Photo of Joseph O. Hirschfelder

Joseph O. Hirschfelder

  • National Medal of Science
  • Physical Sciences

For his fundamental contribution to atomic and molecular quantum mechanics, the theory of the rates of chemical reactions, and the structure and properties of gases and liquids.

Trnhe effects of an atomic bomb can linger for years after the mushroom cloud has settled. Fallout consisting of radioactive particles – the weapon’s debris and products of fission – scatter across the Earth following a nuclear explosion.

Joseph O. Hirschfelder, a scientist on the Manhattan Project, was the first to predict this phenomena and leverage science to make America’s first atomic weapons more deadly than ever imagined.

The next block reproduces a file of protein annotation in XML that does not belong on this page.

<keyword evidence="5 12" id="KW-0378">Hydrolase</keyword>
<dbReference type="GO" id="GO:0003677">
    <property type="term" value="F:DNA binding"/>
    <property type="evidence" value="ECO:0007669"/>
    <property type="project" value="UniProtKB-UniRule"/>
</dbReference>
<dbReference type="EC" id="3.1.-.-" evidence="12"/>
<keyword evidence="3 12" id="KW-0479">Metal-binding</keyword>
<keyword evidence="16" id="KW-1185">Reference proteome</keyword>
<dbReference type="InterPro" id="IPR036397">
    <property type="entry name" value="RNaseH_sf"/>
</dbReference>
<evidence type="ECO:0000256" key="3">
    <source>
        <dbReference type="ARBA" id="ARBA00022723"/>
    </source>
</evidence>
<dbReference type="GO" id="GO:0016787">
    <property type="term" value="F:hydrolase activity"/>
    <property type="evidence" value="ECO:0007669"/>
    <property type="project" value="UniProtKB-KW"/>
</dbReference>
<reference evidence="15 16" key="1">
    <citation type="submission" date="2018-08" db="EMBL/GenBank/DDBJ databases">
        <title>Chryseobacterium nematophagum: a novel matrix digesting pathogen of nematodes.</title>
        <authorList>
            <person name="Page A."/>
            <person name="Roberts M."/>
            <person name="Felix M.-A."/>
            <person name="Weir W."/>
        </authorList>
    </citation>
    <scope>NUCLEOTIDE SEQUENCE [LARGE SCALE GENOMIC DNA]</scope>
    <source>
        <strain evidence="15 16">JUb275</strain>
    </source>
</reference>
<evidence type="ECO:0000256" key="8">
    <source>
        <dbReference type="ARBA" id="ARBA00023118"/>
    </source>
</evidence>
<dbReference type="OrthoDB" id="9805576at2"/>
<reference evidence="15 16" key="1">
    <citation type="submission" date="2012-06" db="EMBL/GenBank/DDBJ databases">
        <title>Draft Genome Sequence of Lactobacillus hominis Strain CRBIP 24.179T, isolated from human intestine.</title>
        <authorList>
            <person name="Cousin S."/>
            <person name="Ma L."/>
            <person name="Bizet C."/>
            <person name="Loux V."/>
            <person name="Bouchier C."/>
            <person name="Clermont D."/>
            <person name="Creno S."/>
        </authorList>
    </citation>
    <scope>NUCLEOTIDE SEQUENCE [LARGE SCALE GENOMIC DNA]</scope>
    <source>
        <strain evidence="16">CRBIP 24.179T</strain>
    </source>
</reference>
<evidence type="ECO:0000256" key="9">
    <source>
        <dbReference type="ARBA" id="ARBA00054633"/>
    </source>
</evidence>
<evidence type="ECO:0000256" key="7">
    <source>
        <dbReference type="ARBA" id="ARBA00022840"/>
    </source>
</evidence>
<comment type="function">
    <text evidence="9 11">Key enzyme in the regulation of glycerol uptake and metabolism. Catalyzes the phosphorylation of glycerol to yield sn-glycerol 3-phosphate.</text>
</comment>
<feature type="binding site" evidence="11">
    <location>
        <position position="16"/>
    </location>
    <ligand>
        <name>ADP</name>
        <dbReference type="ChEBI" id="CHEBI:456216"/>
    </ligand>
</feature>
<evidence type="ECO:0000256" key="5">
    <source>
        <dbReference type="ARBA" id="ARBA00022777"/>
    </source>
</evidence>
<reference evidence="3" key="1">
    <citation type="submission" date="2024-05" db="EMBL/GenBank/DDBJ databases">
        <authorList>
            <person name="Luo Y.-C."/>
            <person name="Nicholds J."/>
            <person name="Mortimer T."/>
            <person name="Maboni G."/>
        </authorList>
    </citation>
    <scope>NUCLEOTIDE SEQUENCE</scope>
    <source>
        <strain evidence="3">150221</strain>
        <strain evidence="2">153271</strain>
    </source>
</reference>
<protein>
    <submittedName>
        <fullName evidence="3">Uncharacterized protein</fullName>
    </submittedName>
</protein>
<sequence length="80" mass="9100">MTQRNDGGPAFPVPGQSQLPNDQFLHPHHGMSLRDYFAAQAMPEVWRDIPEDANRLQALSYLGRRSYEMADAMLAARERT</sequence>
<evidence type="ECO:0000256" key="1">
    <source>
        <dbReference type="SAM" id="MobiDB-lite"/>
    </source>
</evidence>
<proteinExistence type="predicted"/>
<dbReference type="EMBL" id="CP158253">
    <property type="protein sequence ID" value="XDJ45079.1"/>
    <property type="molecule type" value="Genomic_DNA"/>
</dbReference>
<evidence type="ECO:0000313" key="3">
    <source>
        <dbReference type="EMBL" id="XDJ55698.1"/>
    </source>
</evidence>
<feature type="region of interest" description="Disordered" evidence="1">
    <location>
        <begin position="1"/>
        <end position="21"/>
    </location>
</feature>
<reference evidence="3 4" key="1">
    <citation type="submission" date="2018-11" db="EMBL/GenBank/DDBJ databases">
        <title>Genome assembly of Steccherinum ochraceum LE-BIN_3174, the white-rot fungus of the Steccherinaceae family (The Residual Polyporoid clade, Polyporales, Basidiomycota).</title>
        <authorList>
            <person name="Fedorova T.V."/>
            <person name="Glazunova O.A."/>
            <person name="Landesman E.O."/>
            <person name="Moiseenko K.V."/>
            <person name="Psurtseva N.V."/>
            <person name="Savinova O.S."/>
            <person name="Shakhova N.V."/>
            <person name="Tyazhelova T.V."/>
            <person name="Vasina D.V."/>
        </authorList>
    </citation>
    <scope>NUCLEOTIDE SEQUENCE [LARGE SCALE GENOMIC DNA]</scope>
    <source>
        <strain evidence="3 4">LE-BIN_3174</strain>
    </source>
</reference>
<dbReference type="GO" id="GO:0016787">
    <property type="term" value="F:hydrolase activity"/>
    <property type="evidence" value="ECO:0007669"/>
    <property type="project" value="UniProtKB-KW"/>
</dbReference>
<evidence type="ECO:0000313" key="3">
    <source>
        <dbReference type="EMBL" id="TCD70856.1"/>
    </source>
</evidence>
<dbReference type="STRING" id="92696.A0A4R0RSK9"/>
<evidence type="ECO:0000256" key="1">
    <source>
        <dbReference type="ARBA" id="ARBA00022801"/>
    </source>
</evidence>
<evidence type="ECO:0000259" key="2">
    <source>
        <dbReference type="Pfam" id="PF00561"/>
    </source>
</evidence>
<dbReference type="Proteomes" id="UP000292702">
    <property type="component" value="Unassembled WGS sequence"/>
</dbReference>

By releasing the bomb under certain weather conditions, Hirschfelder determined, a thunderstorm could be induced, spreading deadly radiation beyond the explosion’s original target.

After the blasts at Hiroshima and Nagasaki, surrounding areas witnessed a downpour of radioactive “black rain,” which killed wildlife and sickened humans.

After the war, Hirschfelder returned to the University of Wisconsin, where he established the school’s Naval Research Laboratory – later renamed the Theoretical Chemistry Institute – and co-authored his textbook, “The Molecular Theory of Gases and Liquids.”